(This is one of those posts that I can’t guarantee describes up-to-date events or the specific person involved, but all of this is true.) Continue reading
When I wrote this in my previous post:
After all, 6 times as many people who grow up in the top quartile by household income in the U.S. graduate from college as compared to those of us who are [sic; should have been “were”]
bottom feedersin the bottom quartile.
I had been looking at data from the 1979-1982 birth cohort in the National Longitudinal Study of Youth from a couple years ago that indicated that 54% of children growing up in the top quartile of family income had graduated from college as opposed to 9% in the bottom quartile. Considerably later than my birth cohort, but more appropriate for recent trends. In any case, six times nine is fifty-four. Except that the true number may be even worse! Right on the cover of this just released report from those commies at the Pell Institute, they quote numbers of 73% and 8%! (The 2013 numbers they quote later in the report are actually 77% and 9%; I think the cover figure is for 2012.) Either way, it’s about a factor of 9. Although my institution skews to the high side of the income spectrum, at least I don’t see very many overprivileged rich snots – outside of the professorate anyway.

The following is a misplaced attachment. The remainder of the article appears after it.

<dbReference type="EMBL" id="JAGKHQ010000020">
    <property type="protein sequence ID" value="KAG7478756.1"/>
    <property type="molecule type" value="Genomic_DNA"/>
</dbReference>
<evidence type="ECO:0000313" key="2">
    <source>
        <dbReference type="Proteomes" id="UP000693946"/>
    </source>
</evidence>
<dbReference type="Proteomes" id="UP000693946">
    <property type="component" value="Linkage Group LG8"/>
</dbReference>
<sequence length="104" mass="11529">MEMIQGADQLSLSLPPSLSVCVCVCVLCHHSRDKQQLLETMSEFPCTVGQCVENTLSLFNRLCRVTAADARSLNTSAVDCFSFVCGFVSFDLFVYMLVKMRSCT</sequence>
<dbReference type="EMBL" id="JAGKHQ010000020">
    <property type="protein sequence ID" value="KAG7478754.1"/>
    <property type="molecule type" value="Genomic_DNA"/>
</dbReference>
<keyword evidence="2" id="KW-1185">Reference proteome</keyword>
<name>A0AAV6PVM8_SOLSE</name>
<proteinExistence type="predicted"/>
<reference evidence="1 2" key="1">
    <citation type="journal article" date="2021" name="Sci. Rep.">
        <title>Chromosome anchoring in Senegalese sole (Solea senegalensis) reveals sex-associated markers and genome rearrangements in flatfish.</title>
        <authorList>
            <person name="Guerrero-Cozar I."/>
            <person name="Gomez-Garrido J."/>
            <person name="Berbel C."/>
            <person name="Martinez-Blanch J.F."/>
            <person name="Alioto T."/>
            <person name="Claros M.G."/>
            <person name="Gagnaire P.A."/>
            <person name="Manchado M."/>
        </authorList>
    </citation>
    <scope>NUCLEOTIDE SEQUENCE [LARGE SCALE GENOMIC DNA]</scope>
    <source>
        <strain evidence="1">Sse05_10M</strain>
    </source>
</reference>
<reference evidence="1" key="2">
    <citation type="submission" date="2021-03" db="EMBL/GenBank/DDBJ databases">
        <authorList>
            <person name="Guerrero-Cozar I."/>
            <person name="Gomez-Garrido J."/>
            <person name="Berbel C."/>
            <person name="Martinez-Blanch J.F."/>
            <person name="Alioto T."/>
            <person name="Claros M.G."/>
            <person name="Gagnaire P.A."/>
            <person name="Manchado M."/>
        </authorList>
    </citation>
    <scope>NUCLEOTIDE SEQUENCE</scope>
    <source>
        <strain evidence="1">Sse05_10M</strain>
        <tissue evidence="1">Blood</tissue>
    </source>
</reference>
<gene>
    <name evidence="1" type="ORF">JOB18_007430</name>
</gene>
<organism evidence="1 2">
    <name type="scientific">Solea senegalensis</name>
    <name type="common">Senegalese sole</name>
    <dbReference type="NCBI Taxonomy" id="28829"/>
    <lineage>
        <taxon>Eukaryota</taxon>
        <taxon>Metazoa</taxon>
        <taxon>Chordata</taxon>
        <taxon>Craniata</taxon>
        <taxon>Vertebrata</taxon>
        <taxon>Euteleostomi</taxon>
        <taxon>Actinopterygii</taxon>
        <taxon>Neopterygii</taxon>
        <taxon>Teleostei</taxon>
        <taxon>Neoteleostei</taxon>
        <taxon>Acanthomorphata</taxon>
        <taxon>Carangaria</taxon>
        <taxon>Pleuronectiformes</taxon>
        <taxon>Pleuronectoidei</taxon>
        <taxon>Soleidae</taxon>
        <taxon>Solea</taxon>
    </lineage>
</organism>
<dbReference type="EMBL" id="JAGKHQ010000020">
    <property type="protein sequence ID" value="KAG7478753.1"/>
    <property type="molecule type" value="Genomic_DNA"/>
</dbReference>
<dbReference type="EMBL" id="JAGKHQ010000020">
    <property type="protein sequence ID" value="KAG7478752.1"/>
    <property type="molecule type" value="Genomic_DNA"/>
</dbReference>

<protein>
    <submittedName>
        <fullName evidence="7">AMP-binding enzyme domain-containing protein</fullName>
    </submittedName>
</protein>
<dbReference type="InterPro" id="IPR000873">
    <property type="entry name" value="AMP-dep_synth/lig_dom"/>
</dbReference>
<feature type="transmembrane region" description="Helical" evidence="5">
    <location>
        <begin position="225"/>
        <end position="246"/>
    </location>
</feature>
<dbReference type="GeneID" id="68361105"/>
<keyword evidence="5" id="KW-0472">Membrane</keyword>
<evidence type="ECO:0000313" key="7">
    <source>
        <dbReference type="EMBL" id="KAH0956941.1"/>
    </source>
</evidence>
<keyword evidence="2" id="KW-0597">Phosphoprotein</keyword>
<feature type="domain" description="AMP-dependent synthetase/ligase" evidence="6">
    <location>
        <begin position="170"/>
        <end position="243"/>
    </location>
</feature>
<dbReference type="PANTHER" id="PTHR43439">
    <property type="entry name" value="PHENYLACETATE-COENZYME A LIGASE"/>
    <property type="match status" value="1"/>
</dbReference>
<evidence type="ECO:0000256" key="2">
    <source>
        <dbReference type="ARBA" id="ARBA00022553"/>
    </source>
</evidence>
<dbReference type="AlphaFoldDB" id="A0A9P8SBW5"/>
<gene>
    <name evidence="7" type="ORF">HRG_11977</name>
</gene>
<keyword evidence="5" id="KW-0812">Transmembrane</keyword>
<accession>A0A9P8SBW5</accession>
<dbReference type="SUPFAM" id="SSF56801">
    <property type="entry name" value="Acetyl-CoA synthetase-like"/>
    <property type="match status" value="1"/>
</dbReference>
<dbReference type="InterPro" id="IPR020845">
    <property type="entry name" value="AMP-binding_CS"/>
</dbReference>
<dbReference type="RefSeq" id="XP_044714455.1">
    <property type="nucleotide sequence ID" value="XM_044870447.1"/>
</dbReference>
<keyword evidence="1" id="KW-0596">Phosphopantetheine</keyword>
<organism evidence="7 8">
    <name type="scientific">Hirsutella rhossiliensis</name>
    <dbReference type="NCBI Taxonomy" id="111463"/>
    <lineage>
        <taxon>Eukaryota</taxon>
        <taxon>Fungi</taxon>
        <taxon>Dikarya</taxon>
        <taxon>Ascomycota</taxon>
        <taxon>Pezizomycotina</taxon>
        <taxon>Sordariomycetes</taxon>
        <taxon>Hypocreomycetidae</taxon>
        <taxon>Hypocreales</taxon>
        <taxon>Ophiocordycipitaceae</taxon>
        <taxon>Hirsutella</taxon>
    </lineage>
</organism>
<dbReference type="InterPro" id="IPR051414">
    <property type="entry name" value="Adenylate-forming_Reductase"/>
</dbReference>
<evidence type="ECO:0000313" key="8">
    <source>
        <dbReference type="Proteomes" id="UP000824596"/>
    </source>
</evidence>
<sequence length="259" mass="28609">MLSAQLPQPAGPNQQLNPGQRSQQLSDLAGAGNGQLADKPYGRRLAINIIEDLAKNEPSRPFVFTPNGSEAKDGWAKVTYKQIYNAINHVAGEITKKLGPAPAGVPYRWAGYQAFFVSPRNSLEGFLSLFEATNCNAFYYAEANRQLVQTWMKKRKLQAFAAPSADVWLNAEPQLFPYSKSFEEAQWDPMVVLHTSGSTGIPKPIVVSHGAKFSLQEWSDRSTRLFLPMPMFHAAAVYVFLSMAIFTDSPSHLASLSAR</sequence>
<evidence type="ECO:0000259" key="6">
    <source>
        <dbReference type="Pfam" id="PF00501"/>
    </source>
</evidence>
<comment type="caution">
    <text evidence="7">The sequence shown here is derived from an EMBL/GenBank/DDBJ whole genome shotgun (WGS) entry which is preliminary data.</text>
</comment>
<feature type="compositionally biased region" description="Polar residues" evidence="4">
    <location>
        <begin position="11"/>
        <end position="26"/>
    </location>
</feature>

…a fuck up. (At least I left the profanity out of the title. I found this one in my drafts folder from several months ago, so I decided I might as well post it.)
One of the problems with growing up poor and with relatively few opportunities is that you really can’t fuck up anywhere along the line. If I ever have the guts, I’m going to post a more TMI description of my childhood, but the reasons I was able to go to college were:
Ha, ha, so much for maintaining a regular academic blog. I’m really not sure how people do it, although it often involves describing details of their family life or some other bit of social life. But, since I have no life and my job sucks, that doesn’t leave much. Continue reading